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Anxiety And Performance: An Endogenous Learning-By-Doing Model

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  • Michael T. Rauh
  • Giulio Seccia

Abstract

In this article, we show that a standard economic model, the endogenous learning-by-doing model, captures several major themes from the anxiety literature in psychology. In our model, anxiety is a fully endogenous construct that can be separated naturally into its cognitive and physiological components. As such, our results are directly comparable with hypotheses and evidence from psychology. We show that anxiety can serve a motivating function, which suggests potential applications in the principal-agent literature. Copyright 2006 by the Economics Department Of The University Of Pennsylvania And Osaka University Institute Of Social And Economic Research Association.

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Bibliographic Info

Article provided by Department of Economics, University of Pennsylvania and Osaka University Institute of Social and Economic Research Association in its journal International Economic Review.

Volume (Year): 47 (2006)
Issue (Month): 2 (05)
Pages: 583-609

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Handle: RePEc:ier:iecrev:v:47:y:2006:i:2:p:583-609

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  1. Rauh, Michael T. & Seccia, Giulio, 2005. "Experimentation, full revelation, and the monotone likelihood ratio property," Journal of Economic Behavior & Organization, Elsevier, vol. 56(2), pages 239-262, February.
  2. Mirman, Leonard J & Samuelson, Larry & Urbano, Amparo, 1993. "Monopoly Experimentation," International Economic Review, Department of Economics, University of Pennsylvania and Osaka University Institute of Social and Economic Research Association, vol. 34(3), pages 549-63, August.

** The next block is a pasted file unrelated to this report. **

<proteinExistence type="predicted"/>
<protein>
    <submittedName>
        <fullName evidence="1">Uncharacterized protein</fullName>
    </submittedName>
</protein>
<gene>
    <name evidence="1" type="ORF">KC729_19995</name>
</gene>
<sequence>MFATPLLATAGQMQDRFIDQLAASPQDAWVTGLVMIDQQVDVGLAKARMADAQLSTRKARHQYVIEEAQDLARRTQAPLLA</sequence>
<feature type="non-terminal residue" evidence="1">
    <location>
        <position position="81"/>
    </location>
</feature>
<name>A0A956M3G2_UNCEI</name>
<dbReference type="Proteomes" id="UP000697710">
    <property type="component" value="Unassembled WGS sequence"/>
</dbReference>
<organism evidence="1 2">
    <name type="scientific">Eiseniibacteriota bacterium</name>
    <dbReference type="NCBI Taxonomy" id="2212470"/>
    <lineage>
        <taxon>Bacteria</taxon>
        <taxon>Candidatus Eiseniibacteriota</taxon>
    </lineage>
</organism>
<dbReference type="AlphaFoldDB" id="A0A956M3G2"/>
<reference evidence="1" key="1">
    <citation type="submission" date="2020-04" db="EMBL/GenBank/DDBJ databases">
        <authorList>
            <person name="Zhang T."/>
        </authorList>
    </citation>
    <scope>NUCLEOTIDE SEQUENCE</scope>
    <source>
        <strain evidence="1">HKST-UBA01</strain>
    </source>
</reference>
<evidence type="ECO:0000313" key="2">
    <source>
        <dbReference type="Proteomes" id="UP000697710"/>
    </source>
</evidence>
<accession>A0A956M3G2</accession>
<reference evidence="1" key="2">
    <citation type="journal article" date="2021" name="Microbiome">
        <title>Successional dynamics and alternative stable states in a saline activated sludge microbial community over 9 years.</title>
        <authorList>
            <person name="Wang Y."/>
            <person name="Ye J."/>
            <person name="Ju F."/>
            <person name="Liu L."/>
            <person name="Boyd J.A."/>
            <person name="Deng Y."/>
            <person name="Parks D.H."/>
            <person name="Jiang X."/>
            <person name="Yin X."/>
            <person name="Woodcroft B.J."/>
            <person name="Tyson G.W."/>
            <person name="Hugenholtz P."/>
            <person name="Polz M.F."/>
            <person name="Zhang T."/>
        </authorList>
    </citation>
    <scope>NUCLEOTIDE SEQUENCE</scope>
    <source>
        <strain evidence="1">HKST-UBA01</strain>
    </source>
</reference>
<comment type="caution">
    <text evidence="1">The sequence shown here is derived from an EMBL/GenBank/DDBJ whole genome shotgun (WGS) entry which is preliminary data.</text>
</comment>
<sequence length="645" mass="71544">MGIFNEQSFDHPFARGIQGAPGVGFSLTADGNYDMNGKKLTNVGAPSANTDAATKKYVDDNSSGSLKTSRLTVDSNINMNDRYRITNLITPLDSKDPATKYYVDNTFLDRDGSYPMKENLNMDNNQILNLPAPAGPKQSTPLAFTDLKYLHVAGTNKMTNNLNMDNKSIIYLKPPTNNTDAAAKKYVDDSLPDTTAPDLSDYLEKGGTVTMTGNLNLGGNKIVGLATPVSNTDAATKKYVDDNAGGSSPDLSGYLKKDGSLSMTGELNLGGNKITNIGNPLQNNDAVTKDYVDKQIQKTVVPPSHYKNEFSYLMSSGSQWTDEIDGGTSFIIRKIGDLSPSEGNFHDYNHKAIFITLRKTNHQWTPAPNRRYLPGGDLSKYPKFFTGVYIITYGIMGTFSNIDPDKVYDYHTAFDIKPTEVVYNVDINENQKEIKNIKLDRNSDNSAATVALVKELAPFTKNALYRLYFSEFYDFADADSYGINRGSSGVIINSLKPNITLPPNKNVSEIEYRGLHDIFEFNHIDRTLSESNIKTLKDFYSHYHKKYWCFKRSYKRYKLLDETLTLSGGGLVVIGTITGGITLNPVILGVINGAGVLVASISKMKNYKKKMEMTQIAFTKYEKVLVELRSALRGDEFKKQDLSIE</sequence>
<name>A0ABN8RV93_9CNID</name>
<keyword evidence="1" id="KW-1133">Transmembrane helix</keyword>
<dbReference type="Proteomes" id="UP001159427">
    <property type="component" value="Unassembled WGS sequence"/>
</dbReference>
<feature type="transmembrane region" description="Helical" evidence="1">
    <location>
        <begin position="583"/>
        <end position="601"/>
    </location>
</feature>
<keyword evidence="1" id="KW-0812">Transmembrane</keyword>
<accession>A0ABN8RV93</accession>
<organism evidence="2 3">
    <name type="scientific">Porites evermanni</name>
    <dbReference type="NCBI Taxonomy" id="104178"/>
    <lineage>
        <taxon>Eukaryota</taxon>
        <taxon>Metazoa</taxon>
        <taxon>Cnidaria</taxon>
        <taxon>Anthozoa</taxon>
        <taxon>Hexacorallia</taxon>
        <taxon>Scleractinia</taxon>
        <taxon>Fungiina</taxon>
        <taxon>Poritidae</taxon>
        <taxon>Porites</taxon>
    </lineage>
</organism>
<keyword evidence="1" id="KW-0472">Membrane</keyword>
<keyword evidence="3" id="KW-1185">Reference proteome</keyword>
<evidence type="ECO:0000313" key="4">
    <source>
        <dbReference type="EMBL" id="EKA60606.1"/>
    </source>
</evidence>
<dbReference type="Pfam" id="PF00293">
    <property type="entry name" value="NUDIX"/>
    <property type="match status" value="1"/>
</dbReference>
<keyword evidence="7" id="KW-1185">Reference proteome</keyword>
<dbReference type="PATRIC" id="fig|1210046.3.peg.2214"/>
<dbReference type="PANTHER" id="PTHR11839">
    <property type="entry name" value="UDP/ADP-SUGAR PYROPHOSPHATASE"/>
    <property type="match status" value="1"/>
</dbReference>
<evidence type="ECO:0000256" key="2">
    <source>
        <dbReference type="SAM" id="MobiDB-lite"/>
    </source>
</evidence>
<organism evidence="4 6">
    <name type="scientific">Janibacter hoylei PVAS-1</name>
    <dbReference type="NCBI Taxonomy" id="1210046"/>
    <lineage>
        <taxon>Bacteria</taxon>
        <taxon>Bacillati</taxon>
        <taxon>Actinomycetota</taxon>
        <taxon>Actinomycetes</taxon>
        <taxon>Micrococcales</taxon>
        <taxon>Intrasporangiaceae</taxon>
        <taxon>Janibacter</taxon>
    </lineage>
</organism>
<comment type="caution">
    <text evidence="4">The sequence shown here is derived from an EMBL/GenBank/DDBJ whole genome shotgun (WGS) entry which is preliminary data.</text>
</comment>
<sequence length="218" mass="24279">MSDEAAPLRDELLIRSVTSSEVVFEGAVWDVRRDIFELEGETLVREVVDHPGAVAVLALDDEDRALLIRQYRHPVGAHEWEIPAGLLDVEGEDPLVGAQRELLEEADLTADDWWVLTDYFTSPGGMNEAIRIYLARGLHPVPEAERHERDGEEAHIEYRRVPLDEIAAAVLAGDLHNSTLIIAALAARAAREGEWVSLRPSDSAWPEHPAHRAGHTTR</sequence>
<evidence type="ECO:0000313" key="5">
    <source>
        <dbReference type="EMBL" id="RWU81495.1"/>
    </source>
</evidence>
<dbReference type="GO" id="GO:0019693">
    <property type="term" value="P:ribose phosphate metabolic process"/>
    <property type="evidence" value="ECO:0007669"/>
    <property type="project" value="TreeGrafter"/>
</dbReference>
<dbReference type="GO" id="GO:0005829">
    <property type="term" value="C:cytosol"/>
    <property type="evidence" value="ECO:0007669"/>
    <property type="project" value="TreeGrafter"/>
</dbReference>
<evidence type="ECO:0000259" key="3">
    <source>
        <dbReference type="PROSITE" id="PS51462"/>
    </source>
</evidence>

3. Sanford Grossman & Oliver Hart, . "An Analysis of the Principal-Agent Problem," Rodney L. White Center for Financial Research Working Papers 15-80, Wharton School Rodney L. White Center for Financial Research.
  4. Grossman, Sanford J & Kihlstrom, Richard E & Mirman, Leonard J, 1977. "A Bayesian Approach to the Production of Information and Learning by Doing," Review of Economic Studies, Wiley Blackwell, vol. 44(3), pages 533-47, October.
  5. Loewenstein, George, 1987. "Anticipation and the Valuation of Delayed Consumption," Economic Journal, Royal Economic Society, vol. 97(387), pages 666-84, September.
  6. Prescott, Edward C, 1972. "The Multi-Period Control Problem Under Uncertainty," Econometrica, Econometric Society, vol. 40(6), pages 1043-58, November.
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Cited by:
  1. Michael T. Rauh & Giulio Seccia, 2010. "Agency and Anxiety," Journal of Economics & Management Strategy, Wiley Blackwell, vol. 19(1), pages 87-116, 03.
    • Michael T. Rauh & Giulio Seccia, 2006. "Agency and Anxiety," Working Papers 2006-02, Indiana University, Kelley School of Business, Department of Business Economics and Public Policy.
  2. Jose Apesteguia & Ignacio Palacios-Huerta, 2010. "Psychological Pressure in Competitive Environments: Evidence from a Randomized Natural Experiment," American Economic Review, American Economic Association, vol. 100(5), pages 2548-64, December.
  3. Michael T. Rauh & Giulio Seccia, 2005. "Incentives, Monitoring, and Motivation," Game Theory and Information 0506008, EconWPA.
  4. Rick Harbaugh, 2005. "Prospect Theory or Skill Signaling?," Working Papers 2005-06, Indiana University, Kelley School of Business, Department of Business Economics and Public Policy.

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